This is a challenging task as these equations often feature complex structures and travelling shocks, making their numerical simulation difficult. In particular, we want to know how well the numerical method is doing in approximating the underlying physical problem. This makes error estimation a crucial component in the field of numerical approximation of PDEs. Error estimation can give the user indications of the performance of the numerical methods. In addition, error estimates can be put to good use with regard to improving the performance of the method.
In this regard, adaptive methods are useful, particularly when it comes to efficiently deploying computational resources throughout the domain of consideration, focusing computational effort to regions of the problem where, say, increased resolution is required. Adaptivity is often implemented through the use of a posteriori error estimates. These are error statements that give us an indication of how the error behaves locally without knowledge of the true solution to the problem.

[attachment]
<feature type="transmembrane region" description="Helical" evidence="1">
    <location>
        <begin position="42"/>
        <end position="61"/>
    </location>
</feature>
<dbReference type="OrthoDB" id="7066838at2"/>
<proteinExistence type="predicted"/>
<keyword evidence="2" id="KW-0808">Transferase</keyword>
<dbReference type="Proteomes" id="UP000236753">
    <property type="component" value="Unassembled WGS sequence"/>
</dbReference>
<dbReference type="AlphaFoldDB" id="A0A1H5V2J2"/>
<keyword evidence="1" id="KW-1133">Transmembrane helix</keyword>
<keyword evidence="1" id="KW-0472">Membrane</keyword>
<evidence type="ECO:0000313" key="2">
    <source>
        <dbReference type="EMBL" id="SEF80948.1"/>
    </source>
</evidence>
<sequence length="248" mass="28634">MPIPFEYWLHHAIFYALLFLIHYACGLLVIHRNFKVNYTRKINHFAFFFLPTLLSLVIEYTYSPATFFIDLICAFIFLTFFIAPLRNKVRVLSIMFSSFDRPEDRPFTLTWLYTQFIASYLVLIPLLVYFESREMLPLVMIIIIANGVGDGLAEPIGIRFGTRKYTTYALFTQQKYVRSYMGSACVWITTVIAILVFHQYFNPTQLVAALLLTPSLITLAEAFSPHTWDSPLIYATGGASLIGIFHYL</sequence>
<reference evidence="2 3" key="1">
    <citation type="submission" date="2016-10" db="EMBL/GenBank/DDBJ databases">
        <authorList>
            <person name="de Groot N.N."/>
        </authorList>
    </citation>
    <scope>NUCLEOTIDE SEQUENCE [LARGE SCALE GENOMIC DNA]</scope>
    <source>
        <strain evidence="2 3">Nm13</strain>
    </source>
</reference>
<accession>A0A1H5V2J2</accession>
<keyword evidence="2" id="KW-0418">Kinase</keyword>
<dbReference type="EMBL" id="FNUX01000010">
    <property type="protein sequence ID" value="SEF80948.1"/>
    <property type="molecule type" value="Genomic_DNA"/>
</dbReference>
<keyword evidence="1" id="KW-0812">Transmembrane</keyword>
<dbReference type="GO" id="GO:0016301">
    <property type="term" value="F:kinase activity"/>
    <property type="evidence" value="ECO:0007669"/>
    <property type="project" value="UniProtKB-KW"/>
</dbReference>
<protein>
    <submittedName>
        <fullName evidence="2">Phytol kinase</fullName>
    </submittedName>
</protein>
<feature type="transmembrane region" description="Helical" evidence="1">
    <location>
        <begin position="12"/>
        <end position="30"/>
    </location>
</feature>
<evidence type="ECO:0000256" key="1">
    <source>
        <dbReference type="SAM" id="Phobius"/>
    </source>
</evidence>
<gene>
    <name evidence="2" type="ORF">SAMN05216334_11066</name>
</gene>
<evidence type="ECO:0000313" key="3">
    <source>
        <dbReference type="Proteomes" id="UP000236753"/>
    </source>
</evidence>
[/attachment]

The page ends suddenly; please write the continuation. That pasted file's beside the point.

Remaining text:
A posteriori error estimation is a field of research in its own right and a posteriori error estimates are frequently utilised alongside widely-used methods of numerical approximation of partial differential equations, such as Finite Elements and Finite Volume methods. By comparison, Finite Difference methods have not received as much attention with regard to a posteriori error estimation when compared to FE and FV equivalents. This is predominantly due to a lack of a variational structure for the problem.
In this work, we use reconstructions in order to construct efficient and reliable a posteriori error estimates for FD schemes. Reconstructions are post-processors of the computed solution which can be endowed with favourable characteristics, such as optimality – the ability to converge at the same rate as the underlying numerical scheme.
We present a framework for creating reconstructions for classes of well-used FD schemes and we implement a posteriori error estimates produced in this way in a range of PDE problems. In particular, we also use them as drivers for mesh adaptivity. We find that our results compare favorably to well-used estimates present in the literature.
Dr Nikos Katzourakis; Dr Tristan Pryer
Solving the optimisation problem of ensembles of weak-constraint 4DVar with fixed initial conditions